Yesterday I bemoaned the large separation between the teaching of high school math and the teaching of high school physics. Let’s go beyond that, and ask the question “What would it mean for these two topics to be taught in a coordinated way?”
Could our high schools integrate such topics together in a more seamless manner? I wonder whether the impediment is not so much an inherent issue, but rather something structural.
Perhaps there is something fundamental in the process of high school level education that requires keeping subjects separate. It might be that practical organizational issues, from the choice of a textbook to the training of teachers, actually rely on there being a clear intellectual firewall between different topics.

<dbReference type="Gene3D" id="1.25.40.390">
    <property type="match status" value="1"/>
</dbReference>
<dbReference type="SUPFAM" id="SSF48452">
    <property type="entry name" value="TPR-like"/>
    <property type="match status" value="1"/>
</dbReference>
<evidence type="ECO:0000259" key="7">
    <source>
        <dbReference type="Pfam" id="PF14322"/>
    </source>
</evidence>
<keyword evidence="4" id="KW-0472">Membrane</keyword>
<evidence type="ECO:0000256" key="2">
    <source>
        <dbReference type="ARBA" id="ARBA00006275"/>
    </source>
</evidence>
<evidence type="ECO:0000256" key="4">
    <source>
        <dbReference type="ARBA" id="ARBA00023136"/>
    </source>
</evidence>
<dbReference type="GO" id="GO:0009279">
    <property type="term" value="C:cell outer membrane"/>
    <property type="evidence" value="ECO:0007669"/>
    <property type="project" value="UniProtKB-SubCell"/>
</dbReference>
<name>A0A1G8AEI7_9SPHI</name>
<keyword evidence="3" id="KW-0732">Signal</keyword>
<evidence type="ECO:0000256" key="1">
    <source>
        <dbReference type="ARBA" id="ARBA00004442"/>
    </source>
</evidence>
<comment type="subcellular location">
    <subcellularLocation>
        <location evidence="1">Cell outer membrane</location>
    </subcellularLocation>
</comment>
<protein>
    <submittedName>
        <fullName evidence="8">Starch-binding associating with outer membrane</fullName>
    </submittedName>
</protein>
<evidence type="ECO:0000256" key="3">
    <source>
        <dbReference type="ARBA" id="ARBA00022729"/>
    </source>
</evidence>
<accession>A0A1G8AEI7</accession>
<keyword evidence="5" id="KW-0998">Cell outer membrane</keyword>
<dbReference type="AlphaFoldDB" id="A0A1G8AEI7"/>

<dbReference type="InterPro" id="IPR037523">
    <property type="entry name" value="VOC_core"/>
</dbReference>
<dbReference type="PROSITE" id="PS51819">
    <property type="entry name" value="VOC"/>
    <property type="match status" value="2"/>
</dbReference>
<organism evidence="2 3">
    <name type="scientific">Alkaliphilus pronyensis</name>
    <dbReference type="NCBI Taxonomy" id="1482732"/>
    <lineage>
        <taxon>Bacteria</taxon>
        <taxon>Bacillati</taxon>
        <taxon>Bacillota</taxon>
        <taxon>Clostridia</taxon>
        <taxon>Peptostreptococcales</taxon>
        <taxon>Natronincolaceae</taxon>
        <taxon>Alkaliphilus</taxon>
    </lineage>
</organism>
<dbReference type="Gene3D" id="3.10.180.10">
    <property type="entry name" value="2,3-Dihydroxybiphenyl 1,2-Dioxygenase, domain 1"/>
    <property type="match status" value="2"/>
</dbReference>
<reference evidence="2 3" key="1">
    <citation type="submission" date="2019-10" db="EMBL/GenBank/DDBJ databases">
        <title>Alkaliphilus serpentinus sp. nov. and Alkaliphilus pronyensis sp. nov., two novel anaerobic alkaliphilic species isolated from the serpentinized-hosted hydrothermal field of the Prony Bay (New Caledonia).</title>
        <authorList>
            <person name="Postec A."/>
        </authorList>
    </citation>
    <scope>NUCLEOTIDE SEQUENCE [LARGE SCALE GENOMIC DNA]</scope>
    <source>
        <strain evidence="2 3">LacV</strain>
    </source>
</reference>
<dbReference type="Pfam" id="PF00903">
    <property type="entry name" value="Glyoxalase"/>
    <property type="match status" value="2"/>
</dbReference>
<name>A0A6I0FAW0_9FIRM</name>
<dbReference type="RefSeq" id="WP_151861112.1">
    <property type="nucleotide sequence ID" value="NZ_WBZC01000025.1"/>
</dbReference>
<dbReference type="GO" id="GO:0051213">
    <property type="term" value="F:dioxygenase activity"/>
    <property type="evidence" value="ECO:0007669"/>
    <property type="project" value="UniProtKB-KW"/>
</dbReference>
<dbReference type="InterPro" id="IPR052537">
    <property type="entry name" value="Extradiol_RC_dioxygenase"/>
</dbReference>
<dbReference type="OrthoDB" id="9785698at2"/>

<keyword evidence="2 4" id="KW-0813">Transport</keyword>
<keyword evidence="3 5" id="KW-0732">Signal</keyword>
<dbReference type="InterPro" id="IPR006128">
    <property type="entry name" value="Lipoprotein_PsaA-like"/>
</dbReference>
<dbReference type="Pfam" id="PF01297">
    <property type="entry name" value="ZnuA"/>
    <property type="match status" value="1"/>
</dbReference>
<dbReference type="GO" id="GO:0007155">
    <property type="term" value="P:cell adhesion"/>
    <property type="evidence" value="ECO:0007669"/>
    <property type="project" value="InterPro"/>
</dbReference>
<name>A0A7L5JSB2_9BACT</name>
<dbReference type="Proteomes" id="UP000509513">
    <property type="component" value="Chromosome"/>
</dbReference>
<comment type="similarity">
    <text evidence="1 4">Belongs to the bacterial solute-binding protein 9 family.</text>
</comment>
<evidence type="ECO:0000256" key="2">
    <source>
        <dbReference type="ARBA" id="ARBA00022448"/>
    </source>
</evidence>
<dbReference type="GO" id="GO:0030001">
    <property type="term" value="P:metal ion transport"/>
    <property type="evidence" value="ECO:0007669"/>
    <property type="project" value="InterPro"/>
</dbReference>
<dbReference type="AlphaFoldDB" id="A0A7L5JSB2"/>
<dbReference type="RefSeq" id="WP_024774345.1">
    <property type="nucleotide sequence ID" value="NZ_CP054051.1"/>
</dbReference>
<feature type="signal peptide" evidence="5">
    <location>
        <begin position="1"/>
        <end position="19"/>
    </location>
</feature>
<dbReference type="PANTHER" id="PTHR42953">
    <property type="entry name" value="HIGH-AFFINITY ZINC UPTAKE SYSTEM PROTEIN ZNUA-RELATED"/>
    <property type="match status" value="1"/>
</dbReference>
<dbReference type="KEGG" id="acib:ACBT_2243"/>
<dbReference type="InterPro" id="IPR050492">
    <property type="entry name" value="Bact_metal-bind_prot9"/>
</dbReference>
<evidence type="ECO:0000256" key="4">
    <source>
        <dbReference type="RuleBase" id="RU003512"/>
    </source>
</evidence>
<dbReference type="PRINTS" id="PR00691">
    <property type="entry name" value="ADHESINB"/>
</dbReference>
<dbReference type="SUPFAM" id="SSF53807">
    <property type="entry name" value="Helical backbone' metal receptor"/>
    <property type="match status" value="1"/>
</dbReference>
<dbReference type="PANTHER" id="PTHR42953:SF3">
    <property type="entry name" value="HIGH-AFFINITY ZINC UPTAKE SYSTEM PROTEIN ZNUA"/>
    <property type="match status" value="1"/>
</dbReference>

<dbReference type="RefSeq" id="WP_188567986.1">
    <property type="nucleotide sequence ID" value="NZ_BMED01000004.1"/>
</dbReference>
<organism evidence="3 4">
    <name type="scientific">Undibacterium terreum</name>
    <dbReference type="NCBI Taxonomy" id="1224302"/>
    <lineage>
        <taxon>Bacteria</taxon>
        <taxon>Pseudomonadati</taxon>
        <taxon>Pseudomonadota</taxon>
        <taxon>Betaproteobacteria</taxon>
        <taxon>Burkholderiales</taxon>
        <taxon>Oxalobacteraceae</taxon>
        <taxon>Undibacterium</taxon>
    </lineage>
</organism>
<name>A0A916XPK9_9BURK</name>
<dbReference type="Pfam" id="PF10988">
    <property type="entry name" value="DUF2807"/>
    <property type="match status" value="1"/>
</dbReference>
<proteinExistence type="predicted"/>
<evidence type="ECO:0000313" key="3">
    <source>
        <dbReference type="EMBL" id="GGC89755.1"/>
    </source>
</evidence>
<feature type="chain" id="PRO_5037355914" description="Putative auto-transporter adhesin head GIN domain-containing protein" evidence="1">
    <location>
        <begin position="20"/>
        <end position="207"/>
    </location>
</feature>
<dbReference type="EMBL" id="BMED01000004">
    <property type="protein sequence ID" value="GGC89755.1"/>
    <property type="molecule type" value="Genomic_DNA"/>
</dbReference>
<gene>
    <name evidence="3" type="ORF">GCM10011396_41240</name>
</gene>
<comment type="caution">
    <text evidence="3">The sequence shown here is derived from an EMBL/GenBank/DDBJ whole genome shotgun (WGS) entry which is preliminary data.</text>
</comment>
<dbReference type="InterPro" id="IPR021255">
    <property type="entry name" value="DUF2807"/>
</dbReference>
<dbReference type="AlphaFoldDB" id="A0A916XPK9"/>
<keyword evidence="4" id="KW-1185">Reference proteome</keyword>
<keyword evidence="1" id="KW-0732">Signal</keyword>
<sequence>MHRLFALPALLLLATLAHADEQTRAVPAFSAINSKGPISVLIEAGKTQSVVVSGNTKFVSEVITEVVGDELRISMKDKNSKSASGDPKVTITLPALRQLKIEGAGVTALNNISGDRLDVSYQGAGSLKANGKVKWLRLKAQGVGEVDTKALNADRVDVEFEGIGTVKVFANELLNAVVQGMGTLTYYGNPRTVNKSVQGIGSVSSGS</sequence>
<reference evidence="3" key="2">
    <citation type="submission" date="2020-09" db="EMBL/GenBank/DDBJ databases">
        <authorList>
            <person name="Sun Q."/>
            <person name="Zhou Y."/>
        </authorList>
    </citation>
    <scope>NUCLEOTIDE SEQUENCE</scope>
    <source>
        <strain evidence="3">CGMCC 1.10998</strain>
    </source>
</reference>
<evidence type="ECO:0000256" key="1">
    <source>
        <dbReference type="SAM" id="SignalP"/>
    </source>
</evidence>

An alternative explanation, of course, is that there is no reason for the lack of coordination between courses, other than “That’s how we’ve always done it.”
If that is the case, then perhaps it is time to work out a more integrated curriculum. And then to do systematic user testing to validate whether such an approach would, in fact, create a better general appreciation for, and mastery of, math, physics, and the interactions between those topics.